I'm still sick so I figured I would repost something that I would like to be eating. This is also a perfect stew for winter, so that's even better. Enjoy!
1.5 lbs cooked chicken, cut into pieces
1 cup carrot chunks
2 cloves minced garlic
1/2 cup diced onion
3 cups chicken broth or stock
1 baked sweet potato
1 tsp fresh basil
1 tsp tarragon
1/2 tsp sage
1 bay leaf
3-4 tbls flour
salt and pepper
Brown the onion in some oil over medium heat in a large pot. Add the carrots and saute until slightly brown. Add garlic and saute until flavorful. Add the chicken and saute until slightly browned. Sprinkle on the flour and cook for just another minute. Add the broth, sage, tarragon and bay leaf and bring to a simmer, cover and let cook for about a half hour so the flavors mingle. Peel and mash the sweet potato and add it to the stew, along with the basil. Let it simmer for about 10-15 more minutes and add salt and pepper to taste.
I know what you're thinking. "Stew? In July?" Well, I don't think it's been over 80 degrees here yet this year and the sun didn't come out at all last month. So it's been fall foods for fall weather. Personally, I love it (the weather and the stew). I'm really not into sun or heat, I like cold and cloudy. I want to move to Scandinavia wicked bad, but my girlfriend isn't having any of it. Ah well. Heh.
Anyway, I wasn't sure exactly how I should post this recipe. It is a fail, but the end result was still really good. And while I do think you should try this, I don't recommend going about it the way I did, it's way more work than is needed. But what started it all? Well, I had wanted to make sweet potato dumplings.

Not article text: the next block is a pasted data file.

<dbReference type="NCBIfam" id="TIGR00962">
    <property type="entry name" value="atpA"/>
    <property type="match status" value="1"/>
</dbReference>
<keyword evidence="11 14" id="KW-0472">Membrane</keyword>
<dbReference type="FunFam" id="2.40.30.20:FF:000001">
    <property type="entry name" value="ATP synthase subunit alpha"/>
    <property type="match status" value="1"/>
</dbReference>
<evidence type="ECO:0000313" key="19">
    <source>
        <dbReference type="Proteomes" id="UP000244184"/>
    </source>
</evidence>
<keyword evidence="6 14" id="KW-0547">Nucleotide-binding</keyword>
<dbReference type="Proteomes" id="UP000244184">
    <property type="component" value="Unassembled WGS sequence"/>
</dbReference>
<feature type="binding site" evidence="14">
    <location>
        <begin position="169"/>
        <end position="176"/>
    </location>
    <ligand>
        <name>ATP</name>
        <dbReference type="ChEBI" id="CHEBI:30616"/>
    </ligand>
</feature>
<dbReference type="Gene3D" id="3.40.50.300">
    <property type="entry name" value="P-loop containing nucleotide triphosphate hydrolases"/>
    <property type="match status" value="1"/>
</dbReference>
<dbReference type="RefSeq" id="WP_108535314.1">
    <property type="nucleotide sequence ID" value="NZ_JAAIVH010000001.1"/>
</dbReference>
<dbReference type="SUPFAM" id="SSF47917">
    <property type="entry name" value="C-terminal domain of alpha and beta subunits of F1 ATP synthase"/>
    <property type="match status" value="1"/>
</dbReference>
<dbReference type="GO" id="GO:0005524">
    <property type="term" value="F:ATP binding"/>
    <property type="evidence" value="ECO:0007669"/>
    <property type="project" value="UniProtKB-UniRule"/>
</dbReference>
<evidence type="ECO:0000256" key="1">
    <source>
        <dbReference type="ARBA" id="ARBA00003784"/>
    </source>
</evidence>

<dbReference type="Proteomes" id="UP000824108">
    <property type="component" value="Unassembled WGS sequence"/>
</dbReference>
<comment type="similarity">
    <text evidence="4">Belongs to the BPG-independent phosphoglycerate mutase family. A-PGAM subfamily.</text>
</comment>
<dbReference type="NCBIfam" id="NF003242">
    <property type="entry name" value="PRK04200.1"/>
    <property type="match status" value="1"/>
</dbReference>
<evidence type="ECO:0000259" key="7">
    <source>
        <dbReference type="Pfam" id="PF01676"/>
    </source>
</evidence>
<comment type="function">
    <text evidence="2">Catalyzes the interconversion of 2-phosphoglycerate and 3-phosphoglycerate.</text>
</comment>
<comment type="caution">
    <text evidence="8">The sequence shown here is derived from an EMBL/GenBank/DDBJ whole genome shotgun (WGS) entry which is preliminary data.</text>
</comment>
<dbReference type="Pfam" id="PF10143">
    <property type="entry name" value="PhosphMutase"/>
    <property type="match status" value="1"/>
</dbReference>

First I needed a vehicle for them. Chicken stew seemed appropriate and fitting with the weather. I had some braised chicken that needed using, so it would be a quick stew too. So, bacon fat. Because I can. Then I browned up some onion, nice and dark. Then, since it's a quick stew and I didn't need to worry about them getting too squishy, I tossed in some carrot chunks. I wanted to get some browning on them too. Then, of course, garlic (but no picture, sorry). Then the cooked chicken. I let them sit for a bit to try to get more browning, then mixed it all up. At this point I added a bunch of flour. I like adding the flour here better than coating the meat with it because this way the meat browns instead of just the flour. You don't want to just add the broth right now though, that would make it taste like raw flour. You need to let it cook for a minute or so. Then I added the chicken broth and the dry herbs (sage, bay leaf and tarragon). Covered it and let it cook for a while. As that simmered I took a baked sweet potato, cut it in half, scooped out the goodies and mashed it all up. Added an egg and some flour and such and mixed it up (there was a recipe, but I can't find it right now). Still looked really wet. I added a little more flour and then decided to just move along. This was a mistake, I should have used more flour. Oh well, live and learn. Scooped big ol' tablespoons of "dumpling" batter into the stew, covered it and let it cook for a while. Took off the lid, made a face and covered it to see if the dumplings would set. They didn't. I pulled them out of the pot and racked my brain. I was left with a bowl full of goop and a watery chicken and carrot stew. Great. Something was going to be wasted. Well, unless... I could put some of the sweet potato goop into the thin stew. That might thicken it and give it some richness too. Hmmm, yes. Maybe a little basil to brighten it. Uhm, yeah. That'll do. In fact, it's wicked good. So, win was snatched from the jaws of fail, but next time I'm not going to bother with trying to make the dumplings. I'm just going to add the mashed sweet potato to the stew and call it done. And that's the recipe I'm going to share. Let us never speak of the dumplings again.